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Multivariate logistic regression shows that after adjusting for other factors, schizophrenic women who received inadequate prenatal care were 2.47 (95% CI, 1.27–4.77; P = .007), 1.84 (95% CI, 1.02–3.37; P = .036), and 1.77 (95% CI, 1.15–2.73; P = .010) times more likely to have LBW babies, preterm births, and SGA babies compared to schizophrenic women who received adequate prenatal care. Further analysis found that after adjusting for potential confounding factors, the odds of LBW, preterm, and SGA babies for schizophrenic mothers who received ≤ 7 prenatal care visits were 3.55 (95% CI, 1.77–7.12; P < .001), 2.63 (95% CI, 1.38–5.02; P = .003), and 2.10 (95% CI, 1.31–3.39; P = .002) times, respectively, that of schizophrenic mothers who received 10 prenatal care visits (Table 4). No significant difference in LBW, preterm, and SGA babies was observed between schizophrenic mothers who received 10 prenatal care visits and those who received 8–9 prenatal care visits. The variables of placenta or previa abruption and insufficient or excessive fetal growth were not used in the regression analysis because of the small sample sizes in those categories.
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We believe that this comprehensive population-based study is the first of its kind to examine use of prenatal care among women with schizophrenia. Our study found that, after adjusting for potential confounders, women with schizophrenia had independently and significantly fewer prenatal care visits than other women and were 1.77 (P < .001) times more likely to receive inadequate prenatal care than women without the disorder. Our finding supported our hypothesis that women with schizophrenia had poorer prenatal care compliance than women without the disease. Our finding is also in agreement with prior studies that reported higher risk of inadequate prenatal care among women with psychiatric histories compared with the general population.7–10 However, one similar study by Goodman and Emory11 reported no significant difference in the number of prenatal care visits between women with schizophrenia and well women. Such inconsistent results may be due to differences in patient selection, the number of patients included in the series, the ability to control for confounding effects, and the availability of prenatal care.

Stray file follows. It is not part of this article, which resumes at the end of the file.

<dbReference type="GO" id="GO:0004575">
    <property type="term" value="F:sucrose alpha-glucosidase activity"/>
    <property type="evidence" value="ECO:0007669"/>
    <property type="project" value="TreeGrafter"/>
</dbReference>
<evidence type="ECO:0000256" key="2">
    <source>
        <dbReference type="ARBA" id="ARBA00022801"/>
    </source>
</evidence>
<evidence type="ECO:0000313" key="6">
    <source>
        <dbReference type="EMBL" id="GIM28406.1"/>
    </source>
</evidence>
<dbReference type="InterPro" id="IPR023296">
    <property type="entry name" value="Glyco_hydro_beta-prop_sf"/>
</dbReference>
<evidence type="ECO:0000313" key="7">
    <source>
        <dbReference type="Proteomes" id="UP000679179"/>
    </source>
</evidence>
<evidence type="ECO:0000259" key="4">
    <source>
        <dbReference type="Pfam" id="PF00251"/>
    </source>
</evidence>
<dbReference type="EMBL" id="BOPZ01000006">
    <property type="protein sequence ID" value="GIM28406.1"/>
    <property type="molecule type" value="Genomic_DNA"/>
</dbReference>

Among the risk factors contributing to inadequate prenatal care, financial obstacles have been cited as the major barrier.12 Under Taiwan’s National Health Insurance program, all pregnant women are allowed to have 10 scheduled prenatal care visits for free, in order to reduce the risk of poor pregnancy outcomes and to decrease the need for pediatric care after birth. In addition, more than 90% of eligible health care institutions distributed well throughout the country were contracted with the Bureau of National Health Insurance by 2008 and could therefore provide such free services. In other words, the NHI has removed financial obstacles to access to prenatal care. However, even though prenatal care was universally and easily available, after adjusting for characteristics known to be risk factors for inadequate prenatal care, we still found that women with schizophrenia receive inadequate prenatal care more often than women without this disorder.
Many psychosocial factors, as well as characteristics of women and of health care delivery systems, have been proposed as explanations for inadequate prenatal care. These include lack of social support, attitudes toward health professionals, unintended or unplanned pregnancy, attitudes and beliefs toward prenatal care and pregnancy, and depression.13–17 In addition, Goodman and Emory11 found that a psychiatric history in pregnant women is related to less emotional support, more marital conflict or divorce, and more chronic stress. Similarly, Kim et al4 found that women with psychiatric diagnoses were more likely to experience stressors such as partner problems, financial difficulties, social isolation, and health and weight issues. In turn, psychiatric disorders may influence women’s motivation or beliefs about the benefits of receiving regular prenatal care visits. Consequently, women with schizophrenia may suffer greater psychosocial and biologic stress during pregnancy, resulting in a tendency toward inadequate prenatal care visits.